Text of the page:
Anyone who files for bankruptcy relief has to attend a Section 341 Meeting of Creditors (or Creditors Meeting).  This is a requirement under the bankruptcy code, and a debtor will not receive his discharge if he fails to appear at the date and time set for his creditors meeting.  Instead, his case will be dismissed, and the debtor has to re-file and face the consequences associated with that.

Now, the creditors meeting sounds like a pretty scary concept. For one, you have to go to the bankruptcy court for it.  Two, it’s called the ‘creditors meeting’!! Your creditors are the reason why you are here in the first place, and many of you have had just about enough of them.  All in all, though,  it is not that scary, and 9 out of 10 of my clients walk out of their creditors meeting going “that was it?”. 

As I said, the code mandates that a creditors meeting takes place. This process is virtually the same for Chapter 7 debtors as well as Chapter 13 debtors.   The court schedules the date and time of your creditors meeting after your petition has been filed and a trustee has been assigned to your case.  This date can only be changed in extraordinary circumstances, and I typically recommend not changing it, as delaying your creditors meeting inevitably means a delay of your discharge.  The date is approximately 30 days after your petition has been filed.  As your attorney, I get notified via email within about 24 – 48 hours of the exact time and date.  Within a few days after that, the official Notice of Creditors Meeting is sent not only to you, but to all of your creditors as well. 

In Arizona, the appointments are set in half-hour increments, and each half-hour portion of the day is assigned to a number of different cases filed in the same Chapter.  This of course means that (a) your creditors meeting is neither private nor confidential, but (b) all the other folks there are there for the same reason you are: To avail yourself of the relief granted to you by the bankruptcy code. 

While the creditors meeting may take place in the actual court building, it is not held in the court room, and the judge will not be there.  Instead, the trustee assigned to your case runs the show.  On your appointed time, you will enter the room along with your attorney, and all the other debtors assigned for the same time slot. The trustee will call your name and you are then required to provide him with a photo id as well as proof of your social security number (i.e. your social security card).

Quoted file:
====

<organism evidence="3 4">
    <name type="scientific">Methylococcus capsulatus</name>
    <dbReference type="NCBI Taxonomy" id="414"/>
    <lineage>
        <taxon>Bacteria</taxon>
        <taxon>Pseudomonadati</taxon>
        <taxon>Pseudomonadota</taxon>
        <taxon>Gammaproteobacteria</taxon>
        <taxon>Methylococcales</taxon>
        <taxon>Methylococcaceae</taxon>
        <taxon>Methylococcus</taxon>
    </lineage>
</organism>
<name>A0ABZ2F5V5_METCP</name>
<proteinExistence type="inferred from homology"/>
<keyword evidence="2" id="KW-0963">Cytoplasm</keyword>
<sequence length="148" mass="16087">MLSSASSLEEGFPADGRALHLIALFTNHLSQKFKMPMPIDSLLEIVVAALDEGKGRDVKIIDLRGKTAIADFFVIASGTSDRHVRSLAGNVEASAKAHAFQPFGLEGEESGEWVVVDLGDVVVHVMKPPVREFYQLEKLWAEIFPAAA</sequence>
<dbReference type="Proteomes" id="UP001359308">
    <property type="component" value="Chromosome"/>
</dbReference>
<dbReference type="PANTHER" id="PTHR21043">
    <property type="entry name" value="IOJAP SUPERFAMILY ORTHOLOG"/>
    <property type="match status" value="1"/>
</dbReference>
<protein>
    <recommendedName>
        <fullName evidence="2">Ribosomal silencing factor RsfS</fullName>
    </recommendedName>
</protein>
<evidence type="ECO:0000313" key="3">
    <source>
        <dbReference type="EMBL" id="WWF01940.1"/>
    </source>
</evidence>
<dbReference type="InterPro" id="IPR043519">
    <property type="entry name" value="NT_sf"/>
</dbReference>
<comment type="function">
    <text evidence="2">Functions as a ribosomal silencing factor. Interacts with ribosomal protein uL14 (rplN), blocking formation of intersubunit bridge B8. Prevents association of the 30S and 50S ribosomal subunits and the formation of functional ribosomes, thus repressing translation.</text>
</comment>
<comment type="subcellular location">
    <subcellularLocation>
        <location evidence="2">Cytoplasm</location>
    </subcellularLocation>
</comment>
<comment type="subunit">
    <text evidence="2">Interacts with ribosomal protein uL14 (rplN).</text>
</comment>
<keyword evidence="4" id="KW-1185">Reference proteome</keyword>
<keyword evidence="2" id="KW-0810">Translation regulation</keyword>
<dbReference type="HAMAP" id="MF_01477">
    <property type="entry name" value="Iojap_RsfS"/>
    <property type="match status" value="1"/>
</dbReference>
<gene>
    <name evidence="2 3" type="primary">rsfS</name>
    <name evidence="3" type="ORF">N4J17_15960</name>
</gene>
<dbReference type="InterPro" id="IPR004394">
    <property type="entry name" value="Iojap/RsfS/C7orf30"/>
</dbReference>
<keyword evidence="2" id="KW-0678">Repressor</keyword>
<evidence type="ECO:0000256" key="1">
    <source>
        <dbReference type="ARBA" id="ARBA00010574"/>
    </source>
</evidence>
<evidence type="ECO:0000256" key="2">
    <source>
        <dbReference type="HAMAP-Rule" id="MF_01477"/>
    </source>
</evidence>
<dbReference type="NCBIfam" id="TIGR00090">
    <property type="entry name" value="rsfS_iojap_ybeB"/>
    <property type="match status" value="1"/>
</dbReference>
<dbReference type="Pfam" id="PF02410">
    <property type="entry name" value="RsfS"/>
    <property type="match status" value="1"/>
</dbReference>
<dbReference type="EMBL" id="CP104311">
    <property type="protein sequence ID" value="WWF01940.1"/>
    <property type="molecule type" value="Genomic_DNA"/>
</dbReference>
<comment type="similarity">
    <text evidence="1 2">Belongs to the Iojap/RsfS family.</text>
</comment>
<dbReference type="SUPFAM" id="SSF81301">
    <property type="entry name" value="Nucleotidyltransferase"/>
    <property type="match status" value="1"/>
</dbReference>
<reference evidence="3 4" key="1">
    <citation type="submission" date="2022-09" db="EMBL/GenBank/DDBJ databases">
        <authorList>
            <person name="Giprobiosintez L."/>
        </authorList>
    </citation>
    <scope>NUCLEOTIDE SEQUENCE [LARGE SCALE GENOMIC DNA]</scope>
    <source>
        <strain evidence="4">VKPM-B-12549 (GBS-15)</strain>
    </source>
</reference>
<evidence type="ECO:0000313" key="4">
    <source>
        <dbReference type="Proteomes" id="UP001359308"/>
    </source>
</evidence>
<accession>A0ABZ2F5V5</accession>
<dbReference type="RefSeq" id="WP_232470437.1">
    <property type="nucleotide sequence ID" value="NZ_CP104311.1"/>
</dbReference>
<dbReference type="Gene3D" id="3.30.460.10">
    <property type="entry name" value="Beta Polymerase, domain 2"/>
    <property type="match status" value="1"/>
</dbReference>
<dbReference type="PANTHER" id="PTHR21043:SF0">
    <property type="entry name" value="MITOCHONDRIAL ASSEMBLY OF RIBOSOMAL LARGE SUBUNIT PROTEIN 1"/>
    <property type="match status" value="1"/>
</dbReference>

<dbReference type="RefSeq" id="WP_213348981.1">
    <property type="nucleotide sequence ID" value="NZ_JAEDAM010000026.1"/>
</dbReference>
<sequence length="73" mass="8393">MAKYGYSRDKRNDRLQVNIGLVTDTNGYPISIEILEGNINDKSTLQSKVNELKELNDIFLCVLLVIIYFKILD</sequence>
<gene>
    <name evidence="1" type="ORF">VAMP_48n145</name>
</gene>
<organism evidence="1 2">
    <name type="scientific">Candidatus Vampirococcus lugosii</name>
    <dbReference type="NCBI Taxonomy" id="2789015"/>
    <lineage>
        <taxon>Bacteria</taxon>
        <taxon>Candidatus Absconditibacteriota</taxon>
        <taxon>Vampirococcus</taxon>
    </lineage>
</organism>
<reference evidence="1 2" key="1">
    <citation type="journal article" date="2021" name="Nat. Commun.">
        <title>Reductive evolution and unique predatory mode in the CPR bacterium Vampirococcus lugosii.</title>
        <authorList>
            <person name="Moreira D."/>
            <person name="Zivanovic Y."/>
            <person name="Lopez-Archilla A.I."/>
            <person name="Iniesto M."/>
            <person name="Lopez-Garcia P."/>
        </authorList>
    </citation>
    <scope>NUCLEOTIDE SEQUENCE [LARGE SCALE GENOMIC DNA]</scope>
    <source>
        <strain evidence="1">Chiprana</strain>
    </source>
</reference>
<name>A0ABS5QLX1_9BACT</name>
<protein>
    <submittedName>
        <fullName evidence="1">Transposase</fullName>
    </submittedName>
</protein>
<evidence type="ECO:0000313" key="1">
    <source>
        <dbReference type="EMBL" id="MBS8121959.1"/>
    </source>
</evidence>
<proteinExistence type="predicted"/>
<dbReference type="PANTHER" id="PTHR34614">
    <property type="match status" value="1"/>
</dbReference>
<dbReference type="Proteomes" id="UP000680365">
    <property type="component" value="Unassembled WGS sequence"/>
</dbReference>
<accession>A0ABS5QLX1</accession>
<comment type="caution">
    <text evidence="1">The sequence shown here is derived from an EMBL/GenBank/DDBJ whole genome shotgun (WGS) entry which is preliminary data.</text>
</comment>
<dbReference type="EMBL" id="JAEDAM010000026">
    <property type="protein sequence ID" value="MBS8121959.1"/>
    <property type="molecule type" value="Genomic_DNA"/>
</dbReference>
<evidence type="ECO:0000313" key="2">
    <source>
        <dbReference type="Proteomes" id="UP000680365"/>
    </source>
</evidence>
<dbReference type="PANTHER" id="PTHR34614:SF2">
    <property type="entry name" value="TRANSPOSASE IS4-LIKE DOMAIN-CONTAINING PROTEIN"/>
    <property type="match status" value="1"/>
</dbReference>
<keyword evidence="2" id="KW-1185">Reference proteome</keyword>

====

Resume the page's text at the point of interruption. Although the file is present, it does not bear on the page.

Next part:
The trustee then swears you in.  The law requires that the trustee asks you a number of questions under oath.  This is important, because even if you have to discuss something that may cause your case to hiccup a bit with the trustee, doing so is really the only option that you have: Perjury – or lying under oath – is a crime – and whatever the hiccup, it’s not worth it.  The standard questions the trustee asks are always pretty much the same.  A few examples include:

  • Have you assisted in the preparation of the petition and schedules filed in your case?
  • Is all the information true and accurate? 
  • How long have you lived in Arizona?
  • Have you ever filed for bankruptcy before?

You know, standard stuff – things your attorney can talk to you about before the creditors meeting ever takes place, if only to calm your nerves.  Once that portion of the questioning is done, the trustee then has the chance to ask you any other questions he may have about the information contained in your schedules. These questions are typically related to your assets, such as ‘how did you come up with the value for that grandfather clock’ or ‘what is your interest in the XYZ partnership exactly, and what kind of returns are you expecting’.  These questions are a little harder to predict, as they are based on your specific case, but a good attorney will know how to issue spot your petition and give you an idea of what kind of questions might be expected, if any.

Now, about the creditors…. it is called a creditors meeting after all.  The bottom line on that is they have the right to appear and question you under oath, but they hardly ever do.  I have only had one instance of a creditor showing up, and that was coordinate the surrender of my clients vehicle.  Now, I am not saying they never show up – it happens and it can happen to you.  In the event that it does, just remember to stay calm, TRUTHFULLY answer all of their questions (as you are still under oath) and don’t forget to breathe. 

Remember, no matter how scary, stressful or frustrating this feels right now, you will likely be relieved when the meeting is over, and wonder why you were so worried in the first place.

  The discharge, in general, operates as an injunction against any act to collect an obligation of the debtor that existed on or before the date of filing of this case, with some exceptions. The discharge does not enjoin the collection of taxes not less than three years old on the date of filing for which returns have been filed, other taxes of a shorter period, the collection of student loans for which no finding of hardship has been made, or debts as to which the court has made an order of non-dischargeability.

In plain English, it is a court order that prevents all of your creditors from ever attempting to collect the debt you owed before filing – no one can ever ask you to pay on that debt again, and if they do, they can be sanctioned.  Now, there are some exceptions, as noted above.  The most common ones are most tax debts, and pretty much any student loan debts.  Finally, any debts that you reaffirmed are excepted from the discharge.  Orders of non-dischargeability as mentioned above are fairly rare – such orders typically happen when a creditor can show that you incurred a debt with the intent to discharge the debt. 

In short, the discharge is the key to your fresh start.  It frees you from the burden of debt and allows you to focus on rebuilding your financial future.